California’s Assembly has passed a bill to standardize tenant background and credit checks. This bill will reduce the growing cost of applying for housing, allowing renters to reuse their background checks. It will soon reach the Governor’s desk.
Assembly Bill 2559, if signed into law, will allow renters to acquire reusable credit reports, submittable to more than one potential landlord. This flexibility would enable renters to avoid paying redundant background checks while searching for an apartment or home.
On August 23rd, the Assembly voted in favor of a Senate amendment, which passed the day before in a 31-7 vote. This amendment would make it voluntary for landlords to accept tenant background checks.
Generally, renters pay between $25 and $55 on background checks for every application they make. These checks typically cover investigations of credit and criminal records, eviction history, and verification of employment. Landlords will generally perform these checks every time a tenant applies. Currently, the rental market is the tightest it has been in 22 years. As a result, renters often have to send in a more significant number of applications to acquire a lease.
Due to the level of competition, renters have also faced increasingly large rents, with hikes of up to 18% for southern California apartments during the spring quarter. With renters typically responsible for the first month’s rent, security deposit, and application fees, renters often face steep financial burdens in acquiring housing. According to Assembly Member Christopher Ward, this disproportionately affects people of color.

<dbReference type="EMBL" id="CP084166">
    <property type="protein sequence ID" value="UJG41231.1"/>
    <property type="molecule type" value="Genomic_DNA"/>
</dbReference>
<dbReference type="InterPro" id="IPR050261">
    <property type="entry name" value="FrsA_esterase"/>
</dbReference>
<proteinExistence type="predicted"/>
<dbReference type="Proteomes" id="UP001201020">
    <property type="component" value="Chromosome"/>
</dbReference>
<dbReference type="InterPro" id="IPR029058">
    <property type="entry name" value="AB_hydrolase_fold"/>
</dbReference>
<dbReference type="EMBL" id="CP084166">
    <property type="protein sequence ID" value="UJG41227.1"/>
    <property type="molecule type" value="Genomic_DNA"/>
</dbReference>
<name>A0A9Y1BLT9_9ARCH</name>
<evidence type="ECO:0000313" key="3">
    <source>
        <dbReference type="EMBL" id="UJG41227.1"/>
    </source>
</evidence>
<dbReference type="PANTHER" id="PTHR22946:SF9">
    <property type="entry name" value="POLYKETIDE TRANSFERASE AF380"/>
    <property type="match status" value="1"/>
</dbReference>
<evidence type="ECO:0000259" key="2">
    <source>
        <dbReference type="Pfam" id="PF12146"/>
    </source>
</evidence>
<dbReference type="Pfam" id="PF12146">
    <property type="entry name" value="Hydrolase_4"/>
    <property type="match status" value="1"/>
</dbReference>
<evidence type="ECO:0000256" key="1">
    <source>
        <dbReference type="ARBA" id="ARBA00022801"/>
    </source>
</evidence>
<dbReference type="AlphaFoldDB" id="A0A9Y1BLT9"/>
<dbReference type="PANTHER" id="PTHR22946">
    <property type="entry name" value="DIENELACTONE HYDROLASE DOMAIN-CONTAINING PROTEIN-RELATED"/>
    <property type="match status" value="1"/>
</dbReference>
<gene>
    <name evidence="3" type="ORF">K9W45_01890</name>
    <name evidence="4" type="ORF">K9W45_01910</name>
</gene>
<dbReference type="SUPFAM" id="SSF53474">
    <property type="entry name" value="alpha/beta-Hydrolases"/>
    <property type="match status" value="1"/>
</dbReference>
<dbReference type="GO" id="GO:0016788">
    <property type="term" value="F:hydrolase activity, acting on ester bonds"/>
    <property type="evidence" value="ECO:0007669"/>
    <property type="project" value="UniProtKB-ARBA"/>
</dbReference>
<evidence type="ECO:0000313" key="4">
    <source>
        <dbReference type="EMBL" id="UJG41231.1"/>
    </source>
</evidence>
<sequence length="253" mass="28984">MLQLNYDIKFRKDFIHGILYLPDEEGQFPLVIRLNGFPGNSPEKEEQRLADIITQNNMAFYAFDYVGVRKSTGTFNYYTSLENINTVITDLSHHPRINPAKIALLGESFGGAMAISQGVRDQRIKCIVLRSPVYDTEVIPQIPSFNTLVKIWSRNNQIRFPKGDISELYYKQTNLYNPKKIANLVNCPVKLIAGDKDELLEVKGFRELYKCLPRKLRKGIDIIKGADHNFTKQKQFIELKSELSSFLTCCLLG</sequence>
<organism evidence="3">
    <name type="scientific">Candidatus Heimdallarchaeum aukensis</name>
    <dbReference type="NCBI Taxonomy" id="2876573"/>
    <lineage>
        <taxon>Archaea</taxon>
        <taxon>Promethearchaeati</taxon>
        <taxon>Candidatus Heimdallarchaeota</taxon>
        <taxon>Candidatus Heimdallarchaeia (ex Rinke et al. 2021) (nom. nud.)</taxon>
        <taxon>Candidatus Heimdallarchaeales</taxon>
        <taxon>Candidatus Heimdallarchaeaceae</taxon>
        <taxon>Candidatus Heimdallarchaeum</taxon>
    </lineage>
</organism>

Under AB 2559, screening reports would follow a standard, reusable format as often as needed within thirty days. The newly passed amendment to this bill will allow landlords to continue requiring screening reports from their chosen providers. However, landlords may receive reports directly from a third-party screening provider, ensuring the information is not tampered with by the applicant.
The bill does not significantly alter the existing parameters for tenant screening reports. Under the bill, third-party screening providers can provide the same account as needed for thirty days. This bill resembles current statutes already passed in Maryland and Washington.
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